So I ask if Bhabha’s statement only applies to immigrants of a different first language. Could it be a wider human experience? He does much more with this quote of course, connecting it to the “Stranger” concept and amour propre and I am pulling it, somewhat violently and shamelessly, out of context. But I would like to turn his quote into a question, perhaps to suggest wider applicability to issues of language and communication.
Whose languageless presence evokes an archaic anxiety and aggressivity?
In James’ recent blog post, he poses a few questions about language:
He keeps seeking the place where language is sure to fail, is sure to be unable to bring us closer but only to miss the mark. I’m not confident he finds it. If our language entails a certain loss, it also entails expression, which has the potential to reach back behind that which is lost to that which has not yet been held in such a way as to be lose-able. Reaching back to that, my narrator suggests, we find something that we once again cannot attempt to put into words without already having lost it. And yet, does the chain really stop? Does language ever actually fail us in this way? Is anything that is really inexpressible? Maybe… In the dream clearly my companion wishes to leave the experience at experienced and refuses to allow that speaking it could do anything but cover it over irretrievably. I think she is wrong, though I also think her concern is worth dwelling on, worth, even, worrying about. I think we do cover over it irretrievably with our language – but I also think the trouble is in our interpretation, not our expression.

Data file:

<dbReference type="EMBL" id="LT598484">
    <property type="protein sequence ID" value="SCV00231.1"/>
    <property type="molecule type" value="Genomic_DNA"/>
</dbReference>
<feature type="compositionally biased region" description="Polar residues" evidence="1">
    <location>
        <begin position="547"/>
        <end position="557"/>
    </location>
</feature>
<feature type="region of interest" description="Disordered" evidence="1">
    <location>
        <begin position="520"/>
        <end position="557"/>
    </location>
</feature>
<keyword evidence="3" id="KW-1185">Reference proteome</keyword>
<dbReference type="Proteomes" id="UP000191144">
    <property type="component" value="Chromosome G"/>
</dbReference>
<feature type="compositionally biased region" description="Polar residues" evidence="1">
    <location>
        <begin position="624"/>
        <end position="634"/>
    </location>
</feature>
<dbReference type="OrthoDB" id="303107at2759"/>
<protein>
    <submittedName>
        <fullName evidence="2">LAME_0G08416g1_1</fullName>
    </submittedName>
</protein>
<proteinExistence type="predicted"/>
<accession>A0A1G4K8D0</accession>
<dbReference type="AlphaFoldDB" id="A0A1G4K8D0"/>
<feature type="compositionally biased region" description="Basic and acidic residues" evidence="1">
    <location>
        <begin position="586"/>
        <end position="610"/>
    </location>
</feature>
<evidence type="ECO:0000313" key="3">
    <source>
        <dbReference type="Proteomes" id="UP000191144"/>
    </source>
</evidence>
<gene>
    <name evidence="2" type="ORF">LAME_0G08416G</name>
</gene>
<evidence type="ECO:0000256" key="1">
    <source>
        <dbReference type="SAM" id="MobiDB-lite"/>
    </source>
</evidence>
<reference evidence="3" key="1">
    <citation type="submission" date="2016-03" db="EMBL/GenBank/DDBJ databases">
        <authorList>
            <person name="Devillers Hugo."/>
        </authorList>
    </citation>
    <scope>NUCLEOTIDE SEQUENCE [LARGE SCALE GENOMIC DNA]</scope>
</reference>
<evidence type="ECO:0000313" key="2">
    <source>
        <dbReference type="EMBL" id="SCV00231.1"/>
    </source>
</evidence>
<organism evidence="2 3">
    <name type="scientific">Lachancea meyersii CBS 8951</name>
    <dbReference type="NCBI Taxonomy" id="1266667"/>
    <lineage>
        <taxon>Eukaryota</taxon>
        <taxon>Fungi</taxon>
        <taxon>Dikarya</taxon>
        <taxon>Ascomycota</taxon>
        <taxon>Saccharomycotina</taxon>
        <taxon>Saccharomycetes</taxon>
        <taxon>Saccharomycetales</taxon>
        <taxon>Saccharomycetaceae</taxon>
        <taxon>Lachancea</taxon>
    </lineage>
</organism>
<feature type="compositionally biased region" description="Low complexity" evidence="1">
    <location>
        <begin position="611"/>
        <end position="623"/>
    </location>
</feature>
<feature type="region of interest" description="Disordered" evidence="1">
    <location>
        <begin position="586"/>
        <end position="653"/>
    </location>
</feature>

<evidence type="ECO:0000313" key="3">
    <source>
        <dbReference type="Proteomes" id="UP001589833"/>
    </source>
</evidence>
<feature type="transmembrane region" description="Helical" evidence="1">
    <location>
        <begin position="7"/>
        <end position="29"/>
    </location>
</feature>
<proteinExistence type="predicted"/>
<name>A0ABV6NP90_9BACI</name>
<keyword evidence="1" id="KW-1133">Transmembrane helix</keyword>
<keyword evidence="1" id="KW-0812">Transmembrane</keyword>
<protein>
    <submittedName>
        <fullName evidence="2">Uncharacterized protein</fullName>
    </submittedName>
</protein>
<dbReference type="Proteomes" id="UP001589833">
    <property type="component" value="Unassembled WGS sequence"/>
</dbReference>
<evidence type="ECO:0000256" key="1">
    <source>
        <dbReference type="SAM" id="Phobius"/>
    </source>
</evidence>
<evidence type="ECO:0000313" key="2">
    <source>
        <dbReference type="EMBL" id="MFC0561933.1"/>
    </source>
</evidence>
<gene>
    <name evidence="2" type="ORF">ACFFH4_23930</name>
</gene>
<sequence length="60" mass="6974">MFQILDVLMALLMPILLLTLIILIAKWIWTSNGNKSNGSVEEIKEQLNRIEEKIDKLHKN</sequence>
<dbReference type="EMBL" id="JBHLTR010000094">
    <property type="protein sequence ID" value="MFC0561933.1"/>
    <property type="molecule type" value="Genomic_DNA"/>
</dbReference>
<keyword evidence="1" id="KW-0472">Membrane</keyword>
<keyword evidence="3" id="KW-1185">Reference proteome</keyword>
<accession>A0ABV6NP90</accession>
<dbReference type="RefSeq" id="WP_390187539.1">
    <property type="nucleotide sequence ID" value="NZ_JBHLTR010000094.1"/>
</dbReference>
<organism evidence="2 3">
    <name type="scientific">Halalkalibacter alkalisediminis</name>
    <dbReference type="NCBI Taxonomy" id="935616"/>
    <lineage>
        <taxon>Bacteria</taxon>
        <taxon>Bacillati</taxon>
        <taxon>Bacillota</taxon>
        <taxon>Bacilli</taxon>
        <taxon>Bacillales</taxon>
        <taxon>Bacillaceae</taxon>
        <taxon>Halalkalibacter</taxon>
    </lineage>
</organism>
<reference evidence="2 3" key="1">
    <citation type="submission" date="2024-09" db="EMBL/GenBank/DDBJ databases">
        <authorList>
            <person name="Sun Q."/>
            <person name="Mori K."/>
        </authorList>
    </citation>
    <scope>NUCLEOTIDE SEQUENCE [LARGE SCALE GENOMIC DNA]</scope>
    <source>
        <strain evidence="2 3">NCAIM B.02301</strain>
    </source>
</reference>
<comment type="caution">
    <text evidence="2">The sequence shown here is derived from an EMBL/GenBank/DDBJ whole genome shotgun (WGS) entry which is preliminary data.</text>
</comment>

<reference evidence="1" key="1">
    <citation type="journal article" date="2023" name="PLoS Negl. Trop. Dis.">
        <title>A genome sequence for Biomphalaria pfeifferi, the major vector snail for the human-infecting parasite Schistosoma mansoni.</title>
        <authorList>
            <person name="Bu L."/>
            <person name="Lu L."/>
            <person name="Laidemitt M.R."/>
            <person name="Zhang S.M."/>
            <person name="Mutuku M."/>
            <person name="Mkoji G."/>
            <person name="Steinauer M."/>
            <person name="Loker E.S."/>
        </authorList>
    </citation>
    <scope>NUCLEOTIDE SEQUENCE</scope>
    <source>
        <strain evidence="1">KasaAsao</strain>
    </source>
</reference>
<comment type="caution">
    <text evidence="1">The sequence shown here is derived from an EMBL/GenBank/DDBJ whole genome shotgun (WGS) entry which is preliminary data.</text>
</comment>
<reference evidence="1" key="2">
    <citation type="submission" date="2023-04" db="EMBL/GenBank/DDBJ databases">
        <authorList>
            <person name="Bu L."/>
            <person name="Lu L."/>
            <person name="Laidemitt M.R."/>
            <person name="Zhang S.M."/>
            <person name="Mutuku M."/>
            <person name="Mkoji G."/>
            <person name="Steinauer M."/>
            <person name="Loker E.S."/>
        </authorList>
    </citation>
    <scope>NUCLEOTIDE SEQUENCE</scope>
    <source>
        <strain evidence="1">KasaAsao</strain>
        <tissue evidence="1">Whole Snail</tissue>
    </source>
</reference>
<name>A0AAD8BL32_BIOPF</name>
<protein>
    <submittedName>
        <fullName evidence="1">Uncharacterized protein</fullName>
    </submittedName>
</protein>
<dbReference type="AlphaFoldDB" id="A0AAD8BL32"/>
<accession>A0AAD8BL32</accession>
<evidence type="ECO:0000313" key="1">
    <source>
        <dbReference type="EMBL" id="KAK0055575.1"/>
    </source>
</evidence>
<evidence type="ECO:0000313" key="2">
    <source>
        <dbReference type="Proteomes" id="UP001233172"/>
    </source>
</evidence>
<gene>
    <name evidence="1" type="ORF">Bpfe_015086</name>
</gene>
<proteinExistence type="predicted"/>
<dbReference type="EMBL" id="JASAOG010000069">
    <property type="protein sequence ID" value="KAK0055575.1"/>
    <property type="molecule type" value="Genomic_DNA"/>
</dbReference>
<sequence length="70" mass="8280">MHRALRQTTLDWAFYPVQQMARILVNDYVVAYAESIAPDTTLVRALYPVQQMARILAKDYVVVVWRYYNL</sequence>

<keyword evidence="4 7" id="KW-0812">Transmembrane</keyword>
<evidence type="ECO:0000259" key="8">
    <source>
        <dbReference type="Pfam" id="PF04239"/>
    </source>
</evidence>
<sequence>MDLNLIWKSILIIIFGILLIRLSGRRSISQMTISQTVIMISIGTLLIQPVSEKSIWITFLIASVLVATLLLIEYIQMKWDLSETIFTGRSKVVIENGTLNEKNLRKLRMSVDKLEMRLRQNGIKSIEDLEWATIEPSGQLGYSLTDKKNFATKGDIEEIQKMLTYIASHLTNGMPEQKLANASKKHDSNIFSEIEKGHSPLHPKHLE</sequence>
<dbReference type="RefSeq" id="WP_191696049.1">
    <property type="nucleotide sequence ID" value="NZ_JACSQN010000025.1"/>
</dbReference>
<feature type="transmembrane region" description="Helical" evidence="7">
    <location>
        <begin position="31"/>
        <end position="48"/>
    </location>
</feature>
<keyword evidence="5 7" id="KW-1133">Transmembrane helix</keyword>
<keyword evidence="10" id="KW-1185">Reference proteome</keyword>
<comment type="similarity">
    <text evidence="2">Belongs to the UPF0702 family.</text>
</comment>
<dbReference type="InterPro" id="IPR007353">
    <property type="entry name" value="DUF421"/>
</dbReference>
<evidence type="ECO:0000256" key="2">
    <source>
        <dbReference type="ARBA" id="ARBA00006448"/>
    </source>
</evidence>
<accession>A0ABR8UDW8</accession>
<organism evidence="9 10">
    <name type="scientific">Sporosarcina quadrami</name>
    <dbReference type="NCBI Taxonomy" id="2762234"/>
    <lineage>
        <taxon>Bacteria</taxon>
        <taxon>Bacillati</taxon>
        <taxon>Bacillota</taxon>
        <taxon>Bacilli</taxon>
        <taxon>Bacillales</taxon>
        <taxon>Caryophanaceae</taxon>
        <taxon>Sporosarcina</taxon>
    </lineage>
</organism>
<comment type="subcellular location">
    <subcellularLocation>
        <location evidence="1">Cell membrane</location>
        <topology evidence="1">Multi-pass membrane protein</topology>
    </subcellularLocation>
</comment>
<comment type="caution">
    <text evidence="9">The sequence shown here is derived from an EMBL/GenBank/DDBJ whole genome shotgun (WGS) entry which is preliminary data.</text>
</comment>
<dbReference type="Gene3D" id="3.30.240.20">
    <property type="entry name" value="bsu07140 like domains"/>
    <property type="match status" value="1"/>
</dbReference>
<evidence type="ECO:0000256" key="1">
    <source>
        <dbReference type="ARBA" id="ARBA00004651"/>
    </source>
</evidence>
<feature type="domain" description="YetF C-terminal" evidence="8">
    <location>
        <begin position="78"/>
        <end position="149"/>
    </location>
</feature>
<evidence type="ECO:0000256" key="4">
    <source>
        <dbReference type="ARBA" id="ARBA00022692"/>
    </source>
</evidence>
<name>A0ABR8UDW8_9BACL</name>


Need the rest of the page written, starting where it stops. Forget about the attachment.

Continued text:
He refers here to two people speaking the same language, but in the same way posits a possible “nucleus of the untranslateable” or what is lost between two speaking beings (Bhabha 234). Even when the words are understood, there can be misunderstandings, loss and “untranslatable” ideas or feelings. Similarly to what James suggests as speaking covering over experience, Bhabha insists that when our mother tongue is a foreign language to the listener, our first language covers both our “speaking” and our “experience.”
This is all a bit of a downer, but I often find the inexpressibility of things very charming and beautiful. Though this inexpressibility or languagelessness often leads to violence or melancholy, I can take some sort of joy in the uniqueness of every time I speak a word, in my own or a foreign tongue. It has a singular meaning in that moment, even if I feel, like Berger’s immigrant, the words’ “meaning changed as [I] spoke them.”